Robot Humvees. AM General and the Army Tank Automotive Research Development and Engineering Center (TARDEC) announced a partnership to develop and demonstrate an autonomous driving vehicle that may revolutionize how troops, equipment and supplies are transported inside military facilities. Under the Applied Robotics for Installations and Base Operations initiative (ARIBO), AM General and TARDEC are developing an autonomous vehicle and plan demonstrations to begin this spring at the U.S. Military Academy at West Point, N.Y. The ARIBO program allows current civilian robotics technology to be examined in vehicles in a semi-controlled environment such as military bases that have restricted roads, predefined routes and restrictive operations for favorable conditions. The program’s aim is to advance the state of military robotics while simultaneously addressing U.S. military base needs by creating reliable military robotic technology and reducing operational and personnel costs. “The West Point demonstration uses AM General’s vehicle to not only demonstrate an autonomy kit, but to highlight the idea of robotics for military and civilian use,” says Alex Jimenez, project leader for TARDEC’s ARIBO program. “The best robotic systems in the world will not find traction until users are comfortable with the systems. West Point is a prime location to address the acceptance aspect of robotics by having future Army leaders see and experience these robotics first hand.”
Heather Wilson. A prominent Hill observer believes Air Force secretary nominee Heather Wilson will “absolutely” be confirmed, though not unanimously. AEI Resident Fellow for Security Studies Mackenzie Eaglen says in an email that Wilson’s March 30 hearing did nothing to derail her chances as no new information that was egregious came forward. An Energy Department inspector general probe in 2013 that found she earned $450,000 from facility contractors without providing evidence that work was performed. Eaglen says if Office of Management and Budget Director Mick Mulvaney, a lawyer, can get confirmed after not paying nanny taxes for years, saying he didn’t know, the bar for confirmation is lowered.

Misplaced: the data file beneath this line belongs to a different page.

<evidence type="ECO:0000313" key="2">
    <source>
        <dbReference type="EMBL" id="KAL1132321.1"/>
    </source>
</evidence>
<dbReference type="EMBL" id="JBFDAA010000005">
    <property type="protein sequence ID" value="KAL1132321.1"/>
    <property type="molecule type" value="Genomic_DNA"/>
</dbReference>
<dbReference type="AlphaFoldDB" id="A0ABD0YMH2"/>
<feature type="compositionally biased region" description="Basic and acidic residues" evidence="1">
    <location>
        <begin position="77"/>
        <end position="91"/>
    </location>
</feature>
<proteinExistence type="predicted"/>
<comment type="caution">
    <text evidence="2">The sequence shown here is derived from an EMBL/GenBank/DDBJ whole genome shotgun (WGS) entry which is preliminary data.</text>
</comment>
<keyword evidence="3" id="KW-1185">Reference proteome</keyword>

Delta IV Heavy. The Air Force is working on a contract with United Launch Alliance (ULA) for three additional Delta IV Heavy missions projected for launch in 2021, 2022 and 2023, according to Air Force spokeswoman Alicia Garges. The contract is part of action taken by the Air Force and Air Force Space and Missile Systems Center to ensure that national security space launch requirements are met before next-generation heavy lift vehicles, like SpaceX’s Falcon Heavy and ULA’s Vulcan, are available. Garges says the Air Force is always assessing the current and projected launch capability and, if necessary in the future, may take action to continue to preserve the Delta IV for national security use.
Boeing OA-X. Boeing will not submit an entry for the Air Force’s light attack aircraft experiment, also known as OA-X. Company spokeswoman Caroline Hutcheson says Boeing simply doesn’t have a solution to offer for this phase. The company developed a clean-sheet aircraft for the Air Force’s T-X trainer program that many assumed would participate in the OA-X program.